Randy Newman Brings Nostalgia and Musical Commentary to Hollywood Bowl




By DAN MACINTOSH

Randy Newman’s concert at the Hollywood Bowl was billed as “Randy Newman: The Albums 1968-2018,” and his extensive 28-song setlist more than lived up to this ambitious billing. Anyone seeing Newman for the first time would have walked away with a satisfying overview of Newman’s career to date.

At 74, it would have been easy for Newman to just rely on his regular concert set, which usually only involves Newman and a lone piano. Tonight, though, Newman was backed by a four-piece band. This was not just any band backup band, though, but a quartet mostly comprised of the musicians that accompanied Newman on Dark Matter, his most recent studio full-length. Matt Chamberlain played drums, David Piltch was on bass and master producer Mitchell Froom added extra keyboard touches. Guitarist George Doering was the only exception to the studio crew, as he replaced Blake Mills. Each of these players sensitively meshed with Newman and his idiosyncratic songs.

Cousin David Newman conducts and Randy Newman plays at Hollywood Bowl - Photo by Cathy Kerr
Cousin David Newman conducts and Randy Newman plays at Hollywood Bowl practice – Photo by Cathy Kerr

Newman’s Solid Catalogue and New Music

Furthermore, Newman didn’t just reprise his older material, although there were plenty of well-aged nuggets from the past included. He sang the hilarious (and hilariously relevant) “Putin.” (By the way, it was sometimes difficult to decide what was funnier: Newman’s song lyrics, or his between-song one-liners. For instance, he joked that the players were going backstage to shoot-up, to introduce the evening’s intermission). Newman also sang “It’s a Jungle Out There,” the Monk TV show theme song, “She Chose Me” and “Wandering Boy” from this latest album. Both “She Chose Me” (a song about marrying someone better than you) and “Wandering Boy” (possibly concerning a wayward child) each revealed the depth and tenderness of Newman’s pen. How Newman switches emotional gears so deftly is nothing short of amazing.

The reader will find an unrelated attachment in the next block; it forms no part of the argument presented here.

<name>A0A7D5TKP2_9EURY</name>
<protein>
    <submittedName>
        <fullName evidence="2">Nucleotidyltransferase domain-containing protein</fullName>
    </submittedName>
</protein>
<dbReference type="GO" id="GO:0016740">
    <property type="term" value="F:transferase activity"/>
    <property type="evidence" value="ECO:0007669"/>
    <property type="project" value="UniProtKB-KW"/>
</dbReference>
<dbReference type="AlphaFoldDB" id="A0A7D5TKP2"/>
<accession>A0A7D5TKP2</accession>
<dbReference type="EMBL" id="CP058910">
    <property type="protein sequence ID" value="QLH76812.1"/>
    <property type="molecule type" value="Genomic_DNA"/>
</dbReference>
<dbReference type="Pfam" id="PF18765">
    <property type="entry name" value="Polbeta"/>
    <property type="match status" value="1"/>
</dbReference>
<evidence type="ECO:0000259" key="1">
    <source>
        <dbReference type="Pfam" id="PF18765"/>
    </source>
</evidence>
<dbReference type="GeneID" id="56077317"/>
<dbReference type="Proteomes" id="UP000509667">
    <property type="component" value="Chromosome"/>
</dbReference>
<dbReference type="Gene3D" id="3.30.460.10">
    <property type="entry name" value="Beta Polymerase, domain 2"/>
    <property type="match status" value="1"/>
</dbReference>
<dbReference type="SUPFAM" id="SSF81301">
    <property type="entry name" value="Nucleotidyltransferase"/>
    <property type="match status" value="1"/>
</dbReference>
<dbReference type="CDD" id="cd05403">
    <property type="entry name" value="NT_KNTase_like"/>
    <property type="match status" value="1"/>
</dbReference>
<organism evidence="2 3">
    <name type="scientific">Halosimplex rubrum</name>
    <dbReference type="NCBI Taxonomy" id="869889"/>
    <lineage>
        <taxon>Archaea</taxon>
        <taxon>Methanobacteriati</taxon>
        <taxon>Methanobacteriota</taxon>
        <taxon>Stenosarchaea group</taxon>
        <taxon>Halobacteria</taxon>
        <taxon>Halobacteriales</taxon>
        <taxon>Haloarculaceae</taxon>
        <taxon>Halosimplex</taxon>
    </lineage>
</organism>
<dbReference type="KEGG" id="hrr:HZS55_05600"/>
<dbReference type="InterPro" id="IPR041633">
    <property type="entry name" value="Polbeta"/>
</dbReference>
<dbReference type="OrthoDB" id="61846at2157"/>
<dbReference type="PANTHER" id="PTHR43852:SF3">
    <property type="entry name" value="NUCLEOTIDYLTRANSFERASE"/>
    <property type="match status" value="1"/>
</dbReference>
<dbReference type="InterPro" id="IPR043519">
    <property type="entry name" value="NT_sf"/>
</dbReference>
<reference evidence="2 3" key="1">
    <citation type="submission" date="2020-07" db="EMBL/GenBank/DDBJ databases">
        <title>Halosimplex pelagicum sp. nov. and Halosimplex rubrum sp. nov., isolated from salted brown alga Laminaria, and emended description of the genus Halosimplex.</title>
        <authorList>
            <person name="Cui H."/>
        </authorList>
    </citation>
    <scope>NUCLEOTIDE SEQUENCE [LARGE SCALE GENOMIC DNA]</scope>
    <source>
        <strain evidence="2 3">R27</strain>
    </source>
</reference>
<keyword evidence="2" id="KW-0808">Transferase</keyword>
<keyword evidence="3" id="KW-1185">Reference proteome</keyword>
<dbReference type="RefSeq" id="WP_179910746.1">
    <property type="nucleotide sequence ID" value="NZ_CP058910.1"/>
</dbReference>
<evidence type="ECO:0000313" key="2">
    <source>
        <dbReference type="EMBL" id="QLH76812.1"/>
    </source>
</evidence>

Video courtesy of pacificcoast3:

Newman’s Music Often Misunderstood

Newman again exemplified his wide emotional range with the final two songs from the evening’s first half. He followed the sarcastic “Short People” — which he dead pan back-announced with the quip, “So much for the hits” — with “You’ve Got A Friend in Me,” a Toy Story song that warm’s every child’s heart.

Many misunderstood “Short People” at the time, by assuming Newman, the person, hated the height-challenged. However, it was Newman singing in character, from the twisted perspective of that damaged character. Such misunderstanding is nothing new for Newman. So, no, he wasn’t seriously calling for the nuclear bombing of all the United States’ enemies with “Political Science,” for instance.

 

David Newman Conducts Hollywood Bowl Orchestra

Having cousin David Newman conducting the Hollywood Bowl Orchestra only added to the evening’s specialness. Conductor Newman opened the evening with the Randy Newman’s orchestral instrumental “Suite from The Natural.” This full orchestra’s beautifully melodic accompaniment helped compensate for Randy Newman’s limited vocal range. Like Bob Dylan and Neil Young, two equally genius songwriters – albeit, vocally-challenged ones — Randy Newman’s singing has far more character than natural skill. Nevertheless, I’ll gladly take a unique voice like Newman’s over a pitch perfect vocalist any old day of the week.

It would be a physical impossibility for Newman to play all his fan favorites from the past fifty years. As career overviews go, though, Newman’s performance tonight was as good as it gets. If the high-quality material found on Dark Matter is any indicator, Newman will likely only get better. He’s still in his prime, and it’s impossible to predict how long this prime will last.

Video courtesy of Barbara Dourmashkin-Case